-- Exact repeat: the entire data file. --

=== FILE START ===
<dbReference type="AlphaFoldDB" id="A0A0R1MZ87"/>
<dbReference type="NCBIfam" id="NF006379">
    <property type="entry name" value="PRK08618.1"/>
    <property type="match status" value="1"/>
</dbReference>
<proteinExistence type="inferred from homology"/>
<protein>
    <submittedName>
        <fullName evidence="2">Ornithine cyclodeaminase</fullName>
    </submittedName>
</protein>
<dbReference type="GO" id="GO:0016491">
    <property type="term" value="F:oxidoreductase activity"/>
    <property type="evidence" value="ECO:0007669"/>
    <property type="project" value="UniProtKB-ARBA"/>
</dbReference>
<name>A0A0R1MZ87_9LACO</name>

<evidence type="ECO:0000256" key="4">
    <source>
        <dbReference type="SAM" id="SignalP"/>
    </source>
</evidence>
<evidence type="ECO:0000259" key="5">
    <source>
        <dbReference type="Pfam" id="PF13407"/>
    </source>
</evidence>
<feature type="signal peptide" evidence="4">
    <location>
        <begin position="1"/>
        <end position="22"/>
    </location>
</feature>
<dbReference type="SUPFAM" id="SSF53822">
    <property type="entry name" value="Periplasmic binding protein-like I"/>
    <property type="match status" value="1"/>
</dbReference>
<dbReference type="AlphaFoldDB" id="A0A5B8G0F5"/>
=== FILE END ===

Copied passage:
<dbReference type="AlphaFoldDB" id="A0A0R1MZ87"/>
<dbReference type="NCBIfam" id="NF006379">
    <property type="entry name" value="PRK08618.1"/>
    <property type="match status" value="1"/>
</dbReference>
<proteinExistence type="inferred from homology"/>
<protein>
    <submittedName>
        <fullName evidence="2">Ornithine cyclodeaminase</fullName>
    </submittedName>
</protein>
<dbReference type="GO" id="GO:0016491">
    <property type="term" value="F:oxidoreductase activity"/>
    <property type="evidence" value="ECO:0007669"/>
    <property type="project" value="UniProtKB-ARBA"/>
</dbReference>
<name>A0A0R1MZ87_9LACO</name>

<evidence type="ECO:0000256" key="4">
    <source>
        <dbReference type="SAM" id="SignalP"/>
    </source>
</evidence>
<evidence type="ECO:0000259" key="5">
    <source>
        <dbReference type="Pfam" id="PF13407"/>
    </source>
</evidence>
<feature type="signal peptide" evidence="4">
    <location>
        <begin position="1"/>
        <end position="22"/>
    </location>
</feature>
<dbReference type="SUPFAM" id="SSF53822">
    <property type="entry name" value="Periplasmic binding protein-like I"/>
    <property type="match status" value="1"/>
</dbReference>
<dbReference type="AlphaFoldDB" id="A0A5B8G0F5"/>